The other advantage is that the universe of opportunities is much bigger because we can look at sub billion market cap companies and still build sizable position whereby again for big funds it would be too illiquid to trade in and out. So, I think the value investing approach evolved over time and many people relate to Warren Buffett, but as he says multiple times during the interviews and the annual letter, he’s very much constrained to what he can do. So, we are more flexible, and we can look at other stuff as well. 

Guillaume Roux-Chabert  

So, among the other stuff as well, and maybe among the least expected sector for value investing are the highly commoditized sectors and, in your view, could you name a few of these highly commoditized sectors and give an example on how you would use value investing there? 

Stefano Grasso 

Absolutely. The traditional definition of commodity is a basic good used in commerce that is inter-exchangeable with other goods of the same type. Traditional examples are oil, where I have a background. I’ve been 10-year trading oil and oil products and gas but can also be grain, gold, beef, all this kind of soft and hard commodity.  

But I think for the benefit of your question it’s important also to acknowledge and recognize that there are many more goods and services that are commoditized, so to speak. So, think of you know telecom, if you buy a SIM card when you travel to Vietnam or whatever, you don’t really care if it is a brand name or not. You go for the cheaper option, right? Commercial airline when you buy tickets. Some people are picky, but majority of the people are just driven by price, right? Even micro microchips. I mean, it’s an industry that is to a large extent commoditized. Logistics … you can think of shipping containers. These are businesses that tend to be highly cyclical and to be little or no profitable through the cycle for the industry as a whole.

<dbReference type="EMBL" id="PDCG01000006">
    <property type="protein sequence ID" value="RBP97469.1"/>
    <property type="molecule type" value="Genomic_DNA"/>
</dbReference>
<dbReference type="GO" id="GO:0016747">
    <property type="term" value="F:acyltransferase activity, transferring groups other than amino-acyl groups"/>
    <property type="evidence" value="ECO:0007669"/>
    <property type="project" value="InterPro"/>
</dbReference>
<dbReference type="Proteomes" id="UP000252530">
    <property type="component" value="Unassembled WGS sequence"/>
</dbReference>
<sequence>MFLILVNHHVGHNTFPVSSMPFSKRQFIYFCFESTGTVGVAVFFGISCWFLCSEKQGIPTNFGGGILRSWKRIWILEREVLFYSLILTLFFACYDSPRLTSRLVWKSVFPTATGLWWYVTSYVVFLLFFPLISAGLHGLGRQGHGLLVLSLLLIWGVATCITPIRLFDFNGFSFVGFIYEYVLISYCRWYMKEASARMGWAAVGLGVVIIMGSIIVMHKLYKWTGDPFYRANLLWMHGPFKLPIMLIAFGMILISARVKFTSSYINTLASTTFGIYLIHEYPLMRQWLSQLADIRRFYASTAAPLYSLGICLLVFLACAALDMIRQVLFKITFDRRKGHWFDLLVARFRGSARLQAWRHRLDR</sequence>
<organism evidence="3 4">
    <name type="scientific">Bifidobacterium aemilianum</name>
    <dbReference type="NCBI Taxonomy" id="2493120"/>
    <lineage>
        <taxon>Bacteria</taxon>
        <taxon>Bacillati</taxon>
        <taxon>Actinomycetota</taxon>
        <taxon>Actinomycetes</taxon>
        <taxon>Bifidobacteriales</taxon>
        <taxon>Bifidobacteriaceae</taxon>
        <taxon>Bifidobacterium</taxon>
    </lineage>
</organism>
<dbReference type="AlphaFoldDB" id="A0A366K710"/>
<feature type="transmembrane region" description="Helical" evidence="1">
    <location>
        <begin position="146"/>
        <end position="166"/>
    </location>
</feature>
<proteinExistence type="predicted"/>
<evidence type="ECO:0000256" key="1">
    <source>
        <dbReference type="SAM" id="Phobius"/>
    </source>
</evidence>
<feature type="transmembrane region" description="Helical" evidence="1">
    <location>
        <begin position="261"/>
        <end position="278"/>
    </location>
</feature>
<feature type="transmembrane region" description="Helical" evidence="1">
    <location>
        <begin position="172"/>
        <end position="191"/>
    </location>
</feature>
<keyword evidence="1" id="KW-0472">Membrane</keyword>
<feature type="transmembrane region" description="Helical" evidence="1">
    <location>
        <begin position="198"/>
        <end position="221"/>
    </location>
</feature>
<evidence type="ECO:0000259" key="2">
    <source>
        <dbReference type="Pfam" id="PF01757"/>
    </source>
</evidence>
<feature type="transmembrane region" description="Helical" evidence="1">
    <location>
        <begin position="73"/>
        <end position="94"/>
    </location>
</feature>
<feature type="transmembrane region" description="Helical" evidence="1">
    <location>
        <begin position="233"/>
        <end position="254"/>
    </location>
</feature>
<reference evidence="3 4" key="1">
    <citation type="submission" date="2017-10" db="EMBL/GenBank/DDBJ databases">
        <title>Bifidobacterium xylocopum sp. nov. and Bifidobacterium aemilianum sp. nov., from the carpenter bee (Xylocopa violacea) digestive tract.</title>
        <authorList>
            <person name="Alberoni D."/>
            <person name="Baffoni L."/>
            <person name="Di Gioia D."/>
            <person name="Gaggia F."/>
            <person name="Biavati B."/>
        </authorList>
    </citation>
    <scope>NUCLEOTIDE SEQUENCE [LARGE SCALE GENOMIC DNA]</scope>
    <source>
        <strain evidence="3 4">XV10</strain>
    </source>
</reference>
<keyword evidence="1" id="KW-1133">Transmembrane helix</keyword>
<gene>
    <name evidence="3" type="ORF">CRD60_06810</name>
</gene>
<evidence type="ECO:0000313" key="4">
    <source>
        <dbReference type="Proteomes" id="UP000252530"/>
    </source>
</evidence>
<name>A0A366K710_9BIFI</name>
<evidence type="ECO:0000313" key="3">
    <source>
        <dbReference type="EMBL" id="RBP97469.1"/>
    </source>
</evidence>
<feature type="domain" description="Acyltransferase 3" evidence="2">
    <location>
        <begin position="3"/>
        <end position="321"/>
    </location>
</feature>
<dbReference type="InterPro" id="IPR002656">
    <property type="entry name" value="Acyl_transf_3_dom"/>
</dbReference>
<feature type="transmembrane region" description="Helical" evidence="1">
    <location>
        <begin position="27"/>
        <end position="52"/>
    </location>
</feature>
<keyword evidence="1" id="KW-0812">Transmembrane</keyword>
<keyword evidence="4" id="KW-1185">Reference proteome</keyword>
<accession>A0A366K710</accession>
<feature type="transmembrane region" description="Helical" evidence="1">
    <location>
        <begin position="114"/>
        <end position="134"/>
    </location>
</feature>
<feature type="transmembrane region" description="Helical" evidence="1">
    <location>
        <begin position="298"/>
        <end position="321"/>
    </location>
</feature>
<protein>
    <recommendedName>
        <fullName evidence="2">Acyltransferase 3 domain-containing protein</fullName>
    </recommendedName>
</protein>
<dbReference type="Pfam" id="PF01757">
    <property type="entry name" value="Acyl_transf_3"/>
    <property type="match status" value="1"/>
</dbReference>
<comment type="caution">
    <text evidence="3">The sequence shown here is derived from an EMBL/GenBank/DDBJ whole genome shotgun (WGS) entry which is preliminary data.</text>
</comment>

They go through over investments and then they get hammered with very poor profitability for a long period of time. There are no barriers to entry. There is very little more to what Warren Buffett calls a moat, so there is very little protection for the business. So, these industries don’t look naturally attractive to the typical value investor look. However, these industries offer good opportunities if the investor managed to identify an inflection point in the cycle or a specific trend in the industry or the company.  

Like for example, a wave of consolidation in a sub-sector that can make many companies potential targets for acquisition. We see that in the oil and gas industry for example, there are many small-cap upstream producer in North America that are being targeted by bigger guys that rather than expanding production with exploration and multi years processes, they just go there and buy for three times cash flow, five times cash flow these great assets and increase therefore their reserve and their production.